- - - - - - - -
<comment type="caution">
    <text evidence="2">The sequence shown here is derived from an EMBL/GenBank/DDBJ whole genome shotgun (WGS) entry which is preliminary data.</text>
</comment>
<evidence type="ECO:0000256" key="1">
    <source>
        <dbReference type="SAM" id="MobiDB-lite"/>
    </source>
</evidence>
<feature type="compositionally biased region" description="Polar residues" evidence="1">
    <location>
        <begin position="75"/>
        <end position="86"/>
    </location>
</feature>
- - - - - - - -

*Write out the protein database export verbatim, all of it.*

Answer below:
<comment type="caution">
    <text evidence="2">The sequence shown here is derived from an EMBL/GenBank/DDBJ whole genome shotgun (WGS) entry which is preliminary data.</text>
</comment>
<evidence type="ECO:0000256" key="1">
    <source>
        <dbReference type="SAM" id="MobiDB-lite"/>
    </source>
</evidence>
<feature type="compositionally biased region" description="Polar residues" evidence="1">
    <location>
        <begin position="75"/>
        <end position="86"/>
    </location>
</feature>